My only hope is that he walks away before he slips too much. I prefer to remember the greats as they were, not as old men who couldn't walk away without a cane.

the gm at work said...

Ricky Ross,

Can't agree more. Probably just as fun to hate him.


I'll admit that as an eighth-grader, I probably had a Jeter Swallows t-shirt. Of course, I probably didn't even know what that meant.

(There is a legendary story of a t-shirt I was given by a friend who went to a WWF event. It talked about a certain kind of pie that The Rock liked to eat - use your imagination. I showed up to middle school with that shirt on the next day, it was about 105 degrees outside and the WMT didn't have air conditioning in its schools, and I was getting rounds of applause by all the bad kids. I had no idea what the shirt meant. When I was told what it meant, I wore a sweatshirt for the rest of the day. Tangent over.)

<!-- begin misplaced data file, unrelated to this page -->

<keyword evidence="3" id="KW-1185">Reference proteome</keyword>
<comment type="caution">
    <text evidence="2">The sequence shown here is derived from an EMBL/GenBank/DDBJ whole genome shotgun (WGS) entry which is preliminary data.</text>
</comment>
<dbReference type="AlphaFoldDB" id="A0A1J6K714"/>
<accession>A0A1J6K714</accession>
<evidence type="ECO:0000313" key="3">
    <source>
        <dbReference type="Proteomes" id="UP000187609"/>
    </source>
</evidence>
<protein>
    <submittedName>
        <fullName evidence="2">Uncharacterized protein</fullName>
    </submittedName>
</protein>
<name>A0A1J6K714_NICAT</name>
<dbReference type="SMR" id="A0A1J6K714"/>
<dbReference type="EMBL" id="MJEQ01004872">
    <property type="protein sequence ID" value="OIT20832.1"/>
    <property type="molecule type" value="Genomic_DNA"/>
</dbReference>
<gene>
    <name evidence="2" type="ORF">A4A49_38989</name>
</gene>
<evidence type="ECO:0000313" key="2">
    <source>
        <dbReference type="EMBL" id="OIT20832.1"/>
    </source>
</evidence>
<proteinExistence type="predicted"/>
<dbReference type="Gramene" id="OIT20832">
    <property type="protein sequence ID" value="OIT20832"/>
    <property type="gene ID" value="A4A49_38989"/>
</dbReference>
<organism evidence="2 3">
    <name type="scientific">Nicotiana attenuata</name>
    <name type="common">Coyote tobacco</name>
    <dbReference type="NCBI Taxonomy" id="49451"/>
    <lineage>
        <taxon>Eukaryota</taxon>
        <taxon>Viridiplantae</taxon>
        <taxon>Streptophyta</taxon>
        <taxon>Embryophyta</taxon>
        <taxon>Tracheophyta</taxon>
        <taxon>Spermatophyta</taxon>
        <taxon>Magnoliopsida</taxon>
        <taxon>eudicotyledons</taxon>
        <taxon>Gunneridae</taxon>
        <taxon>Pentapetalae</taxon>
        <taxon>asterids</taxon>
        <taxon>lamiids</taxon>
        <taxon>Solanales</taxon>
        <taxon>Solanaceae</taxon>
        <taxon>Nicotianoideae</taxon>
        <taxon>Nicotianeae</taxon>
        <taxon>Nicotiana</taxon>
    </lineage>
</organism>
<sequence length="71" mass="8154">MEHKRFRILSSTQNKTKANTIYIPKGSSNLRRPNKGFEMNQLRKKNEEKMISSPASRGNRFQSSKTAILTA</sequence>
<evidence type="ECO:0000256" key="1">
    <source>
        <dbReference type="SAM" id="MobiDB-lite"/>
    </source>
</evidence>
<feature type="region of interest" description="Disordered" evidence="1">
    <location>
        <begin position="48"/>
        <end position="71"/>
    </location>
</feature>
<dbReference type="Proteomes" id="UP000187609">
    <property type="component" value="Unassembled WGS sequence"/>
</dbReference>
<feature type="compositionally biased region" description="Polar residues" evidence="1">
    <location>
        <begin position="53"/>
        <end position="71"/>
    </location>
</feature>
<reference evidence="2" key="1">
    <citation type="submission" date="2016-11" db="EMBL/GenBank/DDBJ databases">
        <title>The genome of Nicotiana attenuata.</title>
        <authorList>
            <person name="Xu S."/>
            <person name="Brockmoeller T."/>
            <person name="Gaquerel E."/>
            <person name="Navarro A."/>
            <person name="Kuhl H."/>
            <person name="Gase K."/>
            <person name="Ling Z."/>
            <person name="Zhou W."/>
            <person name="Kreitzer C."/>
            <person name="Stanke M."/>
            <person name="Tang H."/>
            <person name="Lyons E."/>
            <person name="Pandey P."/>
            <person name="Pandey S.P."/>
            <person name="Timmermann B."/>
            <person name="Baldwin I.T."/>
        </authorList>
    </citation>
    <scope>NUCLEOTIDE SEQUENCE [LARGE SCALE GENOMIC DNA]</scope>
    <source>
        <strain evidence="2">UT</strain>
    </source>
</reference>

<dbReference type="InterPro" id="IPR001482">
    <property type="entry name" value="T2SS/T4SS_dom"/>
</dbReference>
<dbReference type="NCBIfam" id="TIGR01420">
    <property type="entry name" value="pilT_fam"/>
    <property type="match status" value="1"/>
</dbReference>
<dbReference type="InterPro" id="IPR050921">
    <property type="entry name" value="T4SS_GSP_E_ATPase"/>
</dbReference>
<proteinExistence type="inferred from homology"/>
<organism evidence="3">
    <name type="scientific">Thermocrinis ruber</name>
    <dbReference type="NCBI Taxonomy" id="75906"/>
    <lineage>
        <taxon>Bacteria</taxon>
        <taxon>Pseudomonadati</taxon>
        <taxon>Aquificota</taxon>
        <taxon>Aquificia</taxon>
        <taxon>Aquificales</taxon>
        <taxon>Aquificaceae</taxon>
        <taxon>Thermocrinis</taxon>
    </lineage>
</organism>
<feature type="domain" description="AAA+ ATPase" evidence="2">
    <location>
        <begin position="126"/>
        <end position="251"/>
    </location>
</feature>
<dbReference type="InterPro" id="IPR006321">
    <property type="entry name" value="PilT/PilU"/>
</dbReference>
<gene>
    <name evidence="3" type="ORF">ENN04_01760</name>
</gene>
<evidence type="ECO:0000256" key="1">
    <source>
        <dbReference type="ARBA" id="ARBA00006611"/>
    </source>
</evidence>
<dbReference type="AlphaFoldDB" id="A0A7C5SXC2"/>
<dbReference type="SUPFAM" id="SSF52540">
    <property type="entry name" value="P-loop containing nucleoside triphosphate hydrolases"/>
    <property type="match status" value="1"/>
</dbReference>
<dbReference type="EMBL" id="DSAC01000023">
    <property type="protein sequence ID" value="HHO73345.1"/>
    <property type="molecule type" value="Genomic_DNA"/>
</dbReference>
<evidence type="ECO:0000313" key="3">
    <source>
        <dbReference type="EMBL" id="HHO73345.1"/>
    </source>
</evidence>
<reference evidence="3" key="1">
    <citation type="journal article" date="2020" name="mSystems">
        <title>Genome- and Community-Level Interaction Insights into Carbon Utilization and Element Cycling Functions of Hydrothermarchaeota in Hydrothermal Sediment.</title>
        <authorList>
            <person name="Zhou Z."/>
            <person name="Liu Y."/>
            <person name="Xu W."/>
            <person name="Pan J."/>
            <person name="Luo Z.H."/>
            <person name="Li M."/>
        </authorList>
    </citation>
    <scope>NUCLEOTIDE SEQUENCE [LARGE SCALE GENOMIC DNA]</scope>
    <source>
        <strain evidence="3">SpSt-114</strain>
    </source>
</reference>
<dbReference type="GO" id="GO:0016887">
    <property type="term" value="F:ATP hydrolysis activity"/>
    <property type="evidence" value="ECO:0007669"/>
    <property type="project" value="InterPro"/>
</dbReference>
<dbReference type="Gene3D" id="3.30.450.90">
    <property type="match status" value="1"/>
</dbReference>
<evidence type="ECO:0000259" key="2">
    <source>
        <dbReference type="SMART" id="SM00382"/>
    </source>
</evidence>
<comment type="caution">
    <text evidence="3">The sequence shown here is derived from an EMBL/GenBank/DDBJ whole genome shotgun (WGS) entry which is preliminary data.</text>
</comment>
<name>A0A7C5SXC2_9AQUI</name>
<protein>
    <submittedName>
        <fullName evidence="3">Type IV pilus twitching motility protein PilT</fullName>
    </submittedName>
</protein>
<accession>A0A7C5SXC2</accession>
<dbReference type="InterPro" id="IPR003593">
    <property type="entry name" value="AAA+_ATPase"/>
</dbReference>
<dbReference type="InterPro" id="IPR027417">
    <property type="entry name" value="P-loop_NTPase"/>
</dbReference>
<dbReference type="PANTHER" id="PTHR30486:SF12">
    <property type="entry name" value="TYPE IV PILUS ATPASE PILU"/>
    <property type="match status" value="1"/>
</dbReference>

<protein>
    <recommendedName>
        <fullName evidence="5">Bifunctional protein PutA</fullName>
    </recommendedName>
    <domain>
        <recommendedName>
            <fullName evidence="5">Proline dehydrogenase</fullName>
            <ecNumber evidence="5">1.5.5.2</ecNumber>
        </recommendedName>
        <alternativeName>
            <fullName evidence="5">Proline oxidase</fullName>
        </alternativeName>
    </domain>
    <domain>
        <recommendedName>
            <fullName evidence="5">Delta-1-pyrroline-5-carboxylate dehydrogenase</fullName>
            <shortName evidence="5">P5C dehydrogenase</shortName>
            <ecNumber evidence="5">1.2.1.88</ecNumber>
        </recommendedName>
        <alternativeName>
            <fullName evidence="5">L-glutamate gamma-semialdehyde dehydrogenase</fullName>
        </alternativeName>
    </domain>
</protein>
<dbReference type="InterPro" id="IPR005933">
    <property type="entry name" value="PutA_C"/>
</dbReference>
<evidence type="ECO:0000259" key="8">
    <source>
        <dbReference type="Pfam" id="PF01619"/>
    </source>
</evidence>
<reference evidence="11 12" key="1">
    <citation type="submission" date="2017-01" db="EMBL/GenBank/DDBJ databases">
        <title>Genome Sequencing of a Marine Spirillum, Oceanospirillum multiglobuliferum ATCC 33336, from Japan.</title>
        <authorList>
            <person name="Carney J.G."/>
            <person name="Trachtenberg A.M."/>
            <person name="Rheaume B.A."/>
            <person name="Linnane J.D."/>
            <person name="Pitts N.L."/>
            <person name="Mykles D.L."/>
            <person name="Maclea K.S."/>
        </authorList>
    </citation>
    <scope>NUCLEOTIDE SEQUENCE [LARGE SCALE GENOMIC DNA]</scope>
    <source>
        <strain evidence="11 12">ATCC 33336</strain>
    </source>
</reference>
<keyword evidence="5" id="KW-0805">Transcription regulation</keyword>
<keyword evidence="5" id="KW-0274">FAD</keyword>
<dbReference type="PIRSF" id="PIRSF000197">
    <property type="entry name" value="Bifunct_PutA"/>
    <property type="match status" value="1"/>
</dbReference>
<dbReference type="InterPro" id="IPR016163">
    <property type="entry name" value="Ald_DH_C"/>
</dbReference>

I think what you said about Jeter walking away is something that we can probably debate for the rest of the week. You may want him to walk away at the end of the contract, and I bet the Yankees feel the same way. But you gotta think the player is thinking about 4,000 hits. He's not THAT old and hasn't really been THAT injury-prone. It would be a shame, however, to see the player in a Seattle Mariners jersey for his golden years, and if he goes for 4,000 hits I'm afraid that's what's going to happen. As Pat said (redundantly - it looked like an editing mistake), Jeter was a throwback in a lot of ways, including in the way that he might be able to pull off a big career with one team. It would be a bummer to see it end otherwise.

Anonymous said...

lot of great stuff here all around.